This metropolis feels awfully similar to Los Angeles, or at least parts of Los Angeles.
Traffic is brutal. There’s a Starbucks on every other block. KFC, Burger King, PF Chang’s, Hooters, they’re all here. The magazine stands on the sidewalks sell coloring books of Dora the Explorer and Paw Patrol. Many of the television programs are dubbed versions of U.S. shows.
There is one major difference: Some people here wear Chargers jerseys.
Not just at the stadium and not just on game day.
Around town. On the streets. In the taquerias.
Philip Rivers jerseys, Joey Bosa jerseys, even some Junior Seau jerseys.
Then again, NFL jerseys are everywhere, even some really obscure ones.
The night before the Chargers dropped a 24-17 decision to the Kansas City Chiefs at Aztec Stadium, while Times beat writer Jeff Miller responsibly caught up on sleep, a man near the under-repair Angel of Independence monument wore a No. 17 Patriots jersey.
I was with a couple of other reporters and we started wondering: Whose jersey was that?
Daniel Popper, who covers the Chargers for the Athletic, guessed the jersey was Antonio Brown’s.
Brown wore No. 17 in the one game he played with the Patriots, but that wasn’t it.
The answer turned out to be Aaron Dobson, a former second-round pick who played 24 games with the Patriots from 2013 to 2015. Who would have guessed?
American football won’t overtake soccer as the country’s most popular pastime, but the sport is definitely a part of culture here.
The NFL claims to have more than 20 million fans in Mexico, with about a third of them considered avid. The league’s games are televised.
But many of Mexico City’s fans learned to care for the game by playing it as much as they did by watching it. The sport is widely played at the youth level, with high schools and universities fielding competitive teams.
The “Clasico” of American football here is a matchup between the teams fielded by two of the oldest universities in the Mexico City, the Burros Blancos of the National Polytechnic Institute and the Pumas of the National Autonomous University of Mexico (UNAM).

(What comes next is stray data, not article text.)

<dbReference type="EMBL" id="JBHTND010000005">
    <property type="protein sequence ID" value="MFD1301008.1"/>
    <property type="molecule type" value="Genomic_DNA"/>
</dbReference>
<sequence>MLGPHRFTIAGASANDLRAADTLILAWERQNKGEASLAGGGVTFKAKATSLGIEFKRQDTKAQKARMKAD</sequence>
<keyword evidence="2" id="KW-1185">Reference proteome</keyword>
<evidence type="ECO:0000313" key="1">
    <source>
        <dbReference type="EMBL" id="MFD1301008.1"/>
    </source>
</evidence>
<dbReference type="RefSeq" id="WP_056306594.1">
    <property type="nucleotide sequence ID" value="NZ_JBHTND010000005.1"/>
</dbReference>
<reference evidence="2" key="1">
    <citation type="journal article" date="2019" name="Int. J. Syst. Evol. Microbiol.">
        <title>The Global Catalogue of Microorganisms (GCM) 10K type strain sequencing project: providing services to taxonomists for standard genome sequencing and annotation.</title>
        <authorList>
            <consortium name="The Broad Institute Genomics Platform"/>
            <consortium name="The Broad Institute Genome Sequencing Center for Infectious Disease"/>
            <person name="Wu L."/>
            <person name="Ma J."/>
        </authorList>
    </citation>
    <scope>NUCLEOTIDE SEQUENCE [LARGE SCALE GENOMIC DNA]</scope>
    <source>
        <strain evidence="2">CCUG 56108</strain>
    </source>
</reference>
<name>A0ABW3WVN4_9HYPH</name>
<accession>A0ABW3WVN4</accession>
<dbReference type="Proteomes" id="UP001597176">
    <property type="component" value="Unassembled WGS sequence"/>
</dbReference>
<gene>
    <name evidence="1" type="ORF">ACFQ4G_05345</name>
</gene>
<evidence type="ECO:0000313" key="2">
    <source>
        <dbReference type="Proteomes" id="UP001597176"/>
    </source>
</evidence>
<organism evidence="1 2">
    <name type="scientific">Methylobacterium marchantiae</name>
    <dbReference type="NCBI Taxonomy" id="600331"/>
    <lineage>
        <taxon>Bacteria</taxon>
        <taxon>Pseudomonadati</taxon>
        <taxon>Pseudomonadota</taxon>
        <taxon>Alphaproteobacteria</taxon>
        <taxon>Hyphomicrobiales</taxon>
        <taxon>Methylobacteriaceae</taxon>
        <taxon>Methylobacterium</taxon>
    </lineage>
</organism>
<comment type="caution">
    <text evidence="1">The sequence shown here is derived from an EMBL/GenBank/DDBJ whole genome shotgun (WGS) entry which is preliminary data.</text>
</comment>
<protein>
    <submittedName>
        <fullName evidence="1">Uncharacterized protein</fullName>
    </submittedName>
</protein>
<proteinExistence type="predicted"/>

The rivalry dates back to 1936 and their 1970 games at Aztec Stadium attracted 120,000 spectators. Their latest game, in October, drew more than 40,000 fans.
UNAM is also affiliated with a professional soccer team called the Pumas that plays in University Olympic Stadium. The facility was an American football stadium before it was a soccer stadium.
The Chargers and Chiefs played in front of an announced crowd of 76,252 fans. These weren’t curious onlookers.
Rivers learned that when he arrived at the Chargers’ hotel in Mexico City the previous night. He heard fans call him by a translated version of his name: Felipe Rios.
“It was actually pretty touching, to be honest with you,” Rivers said. “Across borders, down here, not having a clue what to expect, I was appreciative of that and thankful.”
The fans were engaged. There were chants of, “De-fense!” There were some quirks, of course. They performed the wave. When their team was trying to stop the opponents on third down, they made noise by whistling.
“The fans were amazing,” Chiefs quarterback Patrick Mahomes said. “They were cheering the whole game. It was loud. It was a great atmosphere.”
Earlier this month, the Athletic reported that the Chargers would at least listen if the NFL approached them about moving to London. Ignore for a moment that Chargers owner Dean Spanos denied that was the case, or the logistical problems of placing a team outside of the United States. If the league wants to expand beyond its borders, it should look at Mexico before Europe. The shorter flights would be one reason. Culture would be another. The NFL is already here in spirit.